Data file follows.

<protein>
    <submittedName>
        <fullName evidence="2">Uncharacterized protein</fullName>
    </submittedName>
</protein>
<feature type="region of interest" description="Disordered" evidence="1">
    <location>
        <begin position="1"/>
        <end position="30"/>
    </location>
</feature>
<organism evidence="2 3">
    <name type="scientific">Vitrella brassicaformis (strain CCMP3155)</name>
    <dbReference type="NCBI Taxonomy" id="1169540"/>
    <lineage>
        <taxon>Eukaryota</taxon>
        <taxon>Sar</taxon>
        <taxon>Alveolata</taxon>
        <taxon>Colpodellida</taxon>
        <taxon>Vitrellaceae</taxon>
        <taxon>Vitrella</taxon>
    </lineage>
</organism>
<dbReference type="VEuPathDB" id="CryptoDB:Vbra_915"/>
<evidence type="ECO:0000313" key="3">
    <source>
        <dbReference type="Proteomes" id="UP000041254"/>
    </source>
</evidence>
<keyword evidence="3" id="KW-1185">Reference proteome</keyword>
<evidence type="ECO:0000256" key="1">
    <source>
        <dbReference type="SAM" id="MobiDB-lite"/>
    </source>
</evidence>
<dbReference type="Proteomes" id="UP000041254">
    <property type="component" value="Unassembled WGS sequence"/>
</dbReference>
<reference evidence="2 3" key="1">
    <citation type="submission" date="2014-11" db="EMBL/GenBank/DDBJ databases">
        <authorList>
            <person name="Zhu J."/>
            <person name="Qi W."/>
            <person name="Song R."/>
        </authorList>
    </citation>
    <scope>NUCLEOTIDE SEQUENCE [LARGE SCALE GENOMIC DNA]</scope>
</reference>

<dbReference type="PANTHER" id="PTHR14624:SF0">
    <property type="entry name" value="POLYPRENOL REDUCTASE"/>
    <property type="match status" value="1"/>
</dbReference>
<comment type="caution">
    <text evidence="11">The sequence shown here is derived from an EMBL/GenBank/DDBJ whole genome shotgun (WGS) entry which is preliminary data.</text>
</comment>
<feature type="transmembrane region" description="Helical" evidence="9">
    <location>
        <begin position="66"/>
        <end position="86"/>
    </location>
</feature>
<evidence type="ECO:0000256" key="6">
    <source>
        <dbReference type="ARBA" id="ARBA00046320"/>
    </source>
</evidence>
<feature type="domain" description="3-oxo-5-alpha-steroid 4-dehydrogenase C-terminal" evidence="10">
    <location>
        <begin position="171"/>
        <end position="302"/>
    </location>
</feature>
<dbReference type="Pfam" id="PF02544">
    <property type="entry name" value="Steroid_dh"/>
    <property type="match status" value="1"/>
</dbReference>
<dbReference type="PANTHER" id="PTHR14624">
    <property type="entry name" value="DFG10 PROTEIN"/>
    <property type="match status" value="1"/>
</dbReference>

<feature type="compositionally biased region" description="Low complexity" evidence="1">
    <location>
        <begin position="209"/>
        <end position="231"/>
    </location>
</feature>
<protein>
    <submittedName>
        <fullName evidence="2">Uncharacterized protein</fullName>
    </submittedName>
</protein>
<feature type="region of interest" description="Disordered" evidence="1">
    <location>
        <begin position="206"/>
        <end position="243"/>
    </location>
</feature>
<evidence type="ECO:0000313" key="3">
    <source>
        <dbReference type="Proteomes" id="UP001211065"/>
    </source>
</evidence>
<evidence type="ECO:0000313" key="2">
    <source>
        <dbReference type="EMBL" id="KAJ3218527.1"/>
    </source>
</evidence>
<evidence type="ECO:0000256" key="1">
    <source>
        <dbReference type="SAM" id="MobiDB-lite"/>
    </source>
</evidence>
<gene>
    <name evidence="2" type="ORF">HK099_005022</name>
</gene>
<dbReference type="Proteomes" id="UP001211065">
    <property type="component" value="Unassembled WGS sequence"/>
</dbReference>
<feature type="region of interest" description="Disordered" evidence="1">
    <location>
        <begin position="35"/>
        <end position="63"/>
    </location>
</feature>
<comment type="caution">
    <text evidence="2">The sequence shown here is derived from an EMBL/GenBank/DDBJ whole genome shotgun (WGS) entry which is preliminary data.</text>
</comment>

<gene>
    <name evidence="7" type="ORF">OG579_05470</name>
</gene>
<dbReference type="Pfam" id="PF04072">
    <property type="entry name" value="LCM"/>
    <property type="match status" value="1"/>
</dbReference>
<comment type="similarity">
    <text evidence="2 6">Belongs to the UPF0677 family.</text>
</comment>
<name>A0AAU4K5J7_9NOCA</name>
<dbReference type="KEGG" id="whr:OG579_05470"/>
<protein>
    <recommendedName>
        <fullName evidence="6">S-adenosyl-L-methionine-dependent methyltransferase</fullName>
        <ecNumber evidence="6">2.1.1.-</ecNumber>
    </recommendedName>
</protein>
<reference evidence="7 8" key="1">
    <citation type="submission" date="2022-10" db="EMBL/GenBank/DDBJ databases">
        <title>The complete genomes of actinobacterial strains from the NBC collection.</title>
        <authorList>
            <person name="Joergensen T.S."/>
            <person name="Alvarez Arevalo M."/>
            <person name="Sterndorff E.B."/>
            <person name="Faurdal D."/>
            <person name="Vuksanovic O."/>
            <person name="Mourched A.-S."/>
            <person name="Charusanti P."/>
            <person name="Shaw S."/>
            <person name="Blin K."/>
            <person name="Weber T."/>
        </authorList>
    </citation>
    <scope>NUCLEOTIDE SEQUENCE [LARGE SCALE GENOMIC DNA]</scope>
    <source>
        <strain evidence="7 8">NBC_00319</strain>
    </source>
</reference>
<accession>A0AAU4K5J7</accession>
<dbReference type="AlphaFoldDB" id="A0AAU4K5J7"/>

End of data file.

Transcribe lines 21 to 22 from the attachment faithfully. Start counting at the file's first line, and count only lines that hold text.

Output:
        <taxon>Vitrella</taxon>
    </lineage>